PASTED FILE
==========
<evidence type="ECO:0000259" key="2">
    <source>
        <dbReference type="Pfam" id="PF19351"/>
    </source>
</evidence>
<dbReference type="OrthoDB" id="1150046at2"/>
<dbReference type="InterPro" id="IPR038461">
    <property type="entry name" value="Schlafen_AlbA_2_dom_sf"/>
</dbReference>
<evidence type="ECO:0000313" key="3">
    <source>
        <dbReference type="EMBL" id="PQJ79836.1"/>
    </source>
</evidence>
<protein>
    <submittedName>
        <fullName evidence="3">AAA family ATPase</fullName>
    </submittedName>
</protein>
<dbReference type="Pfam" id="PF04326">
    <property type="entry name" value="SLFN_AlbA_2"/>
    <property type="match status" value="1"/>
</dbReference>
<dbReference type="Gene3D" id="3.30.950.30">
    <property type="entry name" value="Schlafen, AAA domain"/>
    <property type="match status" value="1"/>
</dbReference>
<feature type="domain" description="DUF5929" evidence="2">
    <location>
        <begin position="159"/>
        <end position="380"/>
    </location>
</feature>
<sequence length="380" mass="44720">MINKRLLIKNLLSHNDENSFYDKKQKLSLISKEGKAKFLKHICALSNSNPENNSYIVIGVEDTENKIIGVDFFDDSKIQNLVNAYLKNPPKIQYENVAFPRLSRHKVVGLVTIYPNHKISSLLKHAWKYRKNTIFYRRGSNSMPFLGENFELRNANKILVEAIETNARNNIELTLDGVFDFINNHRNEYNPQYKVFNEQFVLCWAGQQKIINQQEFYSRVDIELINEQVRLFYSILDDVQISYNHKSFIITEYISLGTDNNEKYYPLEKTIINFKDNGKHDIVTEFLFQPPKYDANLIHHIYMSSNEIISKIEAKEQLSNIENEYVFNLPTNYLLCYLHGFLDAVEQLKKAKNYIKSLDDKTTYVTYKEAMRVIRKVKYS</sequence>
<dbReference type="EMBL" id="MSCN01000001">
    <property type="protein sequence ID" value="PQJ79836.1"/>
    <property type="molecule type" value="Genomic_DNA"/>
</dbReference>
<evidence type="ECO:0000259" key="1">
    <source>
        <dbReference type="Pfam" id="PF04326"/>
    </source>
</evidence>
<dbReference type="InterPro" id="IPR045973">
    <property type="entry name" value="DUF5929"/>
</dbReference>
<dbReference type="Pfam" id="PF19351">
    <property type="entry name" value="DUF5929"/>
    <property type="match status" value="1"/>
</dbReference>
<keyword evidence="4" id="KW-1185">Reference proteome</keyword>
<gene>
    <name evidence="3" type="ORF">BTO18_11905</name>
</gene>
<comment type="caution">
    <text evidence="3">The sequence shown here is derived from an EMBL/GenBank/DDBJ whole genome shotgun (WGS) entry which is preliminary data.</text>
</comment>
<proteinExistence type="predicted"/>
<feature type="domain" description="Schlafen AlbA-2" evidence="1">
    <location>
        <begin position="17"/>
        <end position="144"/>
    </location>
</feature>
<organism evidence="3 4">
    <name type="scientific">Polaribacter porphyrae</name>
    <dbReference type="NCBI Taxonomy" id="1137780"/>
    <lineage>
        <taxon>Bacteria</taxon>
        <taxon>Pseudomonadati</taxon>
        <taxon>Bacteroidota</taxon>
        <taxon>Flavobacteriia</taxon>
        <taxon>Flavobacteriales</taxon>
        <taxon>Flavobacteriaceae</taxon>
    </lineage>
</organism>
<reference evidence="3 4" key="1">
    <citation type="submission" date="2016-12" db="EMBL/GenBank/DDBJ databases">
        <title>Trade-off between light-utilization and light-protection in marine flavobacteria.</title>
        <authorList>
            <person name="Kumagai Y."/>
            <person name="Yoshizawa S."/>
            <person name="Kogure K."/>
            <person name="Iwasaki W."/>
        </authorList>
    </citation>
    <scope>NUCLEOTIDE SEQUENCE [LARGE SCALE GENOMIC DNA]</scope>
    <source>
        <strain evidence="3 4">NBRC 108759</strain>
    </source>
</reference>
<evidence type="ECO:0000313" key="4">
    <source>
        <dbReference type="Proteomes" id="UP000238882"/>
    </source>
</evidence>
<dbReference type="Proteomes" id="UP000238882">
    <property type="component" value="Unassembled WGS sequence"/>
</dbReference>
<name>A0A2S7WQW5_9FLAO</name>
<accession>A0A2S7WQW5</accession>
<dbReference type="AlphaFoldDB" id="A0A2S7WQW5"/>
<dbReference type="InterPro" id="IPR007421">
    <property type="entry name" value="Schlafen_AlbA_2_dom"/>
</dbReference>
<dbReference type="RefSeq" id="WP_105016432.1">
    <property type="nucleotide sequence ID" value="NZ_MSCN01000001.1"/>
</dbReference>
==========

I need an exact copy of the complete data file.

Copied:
<evidence type="ECO:0000259" key="2">
    <source>
        <dbReference type="Pfam" id="PF19351"/>
    </source>
</evidence>
<dbReference type="OrthoDB" id="1150046at2"/>
<dbReference type="InterPro" id="IPR038461">
    <property type="entry name" value="Schlafen_AlbA_2_dom_sf"/>
</dbReference>
<evidence type="ECO:0000313" key="3">
    <source>
        <dbReference type="EMBL" id="PQJ79836.1"/>
    </source>
</evidence>
<protein>
    <submittedName>
        <fullName evidence="3">AAA family ATPase</fullName>
    </submittedName>
</protein>
<dbReference type="Pfam" id="PF04326">
    <property type="entry name" value="SLFN_AlbA_2"/>
    <property type="match status" value="1"/>
</dbReference>
<dbReference type="Gene3D" id="3.30.950.30">
    <property type="entry name" value="Schlafen, AAA domain"/>
    <property type="match status" value="1"/>
</dbReference>
<feature type="domain" description="DUF5929" evidence="2">
    <location>
        <begin position="159"/>
        <end position="380"/>
    </location>
</feature>
<sequence length="380" mass="44720">MINKRLLIKNLLSHNDENSFYDKKQKLSLISKEGKAKFLKHICALSNSNPENNSYIVIGVEDTENKIIGVDFFDDSKIQNLVNAYLKNPPKIQYENVAFPRLSRHKVVGLVTIYPNHKISSLLKHAWKYRKNTIFYRRGSNSMPFLGENFELRNANKILVEAIETNARNNIELTLDGVFDFINNHRNEYNPQYKVFNEQFVLCWAGQQKIINQQEFYSRVDIELINEQVRLFYSILDDVQISYNHKSFIITEYISLGTDNNEKYYPLEKTIINFKDNGKHDIVTEFLFQPPKYDANLIHHIYMSSNEIISKIEAKEQLSNIENEYVFNLPTNYLLCYLHGFLDAVEQLKKAKNYIKSLDDKTTYVTYKEAMRVIRKVKYS</sequence>
<dbReference type="EMBL" id="MSCN01000001">
    <property type="protein sequence ID" value="PQJ79836.1"/>
    <property type="molecule type" value="Genomic_DNA"/>
</dbReference>
<evidence type="ECO:0000259" key="1">
    <source>
        <dbReference type="Pfam" id="PF04326"/>
    </source>
</evidence>
<dbReference type="InterPro" id="IPR045973">
    <property type="entry name" value="DUF5929"/>
</dbReference>
<dbReference type="Pfam" id="PF19351">
    <property type="entry name" value="DUF5929"/>
    <property type="match status" value="1"/>
</dbReference>
<keyword evidence="4" id="KW-1185">Reference proteome</keyword>
<gene>
    <name evidence="3" type="ORF">BTO18_11905</name>
</gene>
<comment type="caution">
    <text evidence="3">The sequence shown here is derived from an EMBL/GenBank/DDBJ whole genome shotgun (WGS) entry which is preliminary data.</text>
</comment>
<proteinExistence type="predicted"/>
<feature type="domain" description="Schlafen AlbA-2" evidence="1">
    <location>
        <begin position="17"/>
        <end position="144"/>
    </location>
</feature>
<organism evidence="3 4">
    <name type="scientific">Polaribacter porphyrae</name>
    <dbReference type="NCBI Taxonomy" id="1137780"/>
    <lineage>
        <taxon>Bacteria</taxon>
        <taxon>Pseudomonadati</taxon>
        <taxon>Bacteroidota</taxon>
        <taxon>Flavobacteriia</taxon>
        <taxon>Flavobacteriales</taxon>
        <taxon>Flavobacteriaceae</taxon>
    </lineage>
</organism>
<reference evidence="3 4" key="1">
    <citation type="submission" date="2016-12" db="EMBL/GenBank/DDBJ databases">
        <title>Trade-off between light-utilization and light-protection in marine flavobacteria.</title>
        <authorList>
            <person name="Kumagai Y."/>
            <person name="Yoshizawa S."/>
            <person name="Kogure K."/>
            <person name="Iwasaki W."/>
        </authorList>
    </citation>
    <scope>NUCLEOTIDE SEQUENCE [LARGE SCALE GENOMIC DNA]</scope>
    <source>
        <strain evidence="3 4">NBRC 108759</strain>
    </source>
</reference>
<evidence type="ECO:0000313" key="4">
    <source>
        <dbReference type="Proteomes" id="UP000238882"/>
    </source>
</evidence>
<dbReference type="Proteomes" id="UP000238882">
    <property type="component" value="Unassembled WGS sequence"/>
</dbReference>
<name>A0A2S7WQW5_9FLAO</name>
<accession>A0A2S7WQW5</accession>
<dbReference type="AlphaFoldDB" id="A0A2S7WQW5"/>
<dbReference type="InterPro" id="IPR007421">
    <property type="entry name" value="Schlafen_AlbA_2_dom"/>
</dbReference>
<dbReference type="RefSeq" id="WP_105016432.1">
    <property type="nucleotide sequence ID" value="NZ_MSCN01000001.1"/>
</dbReference>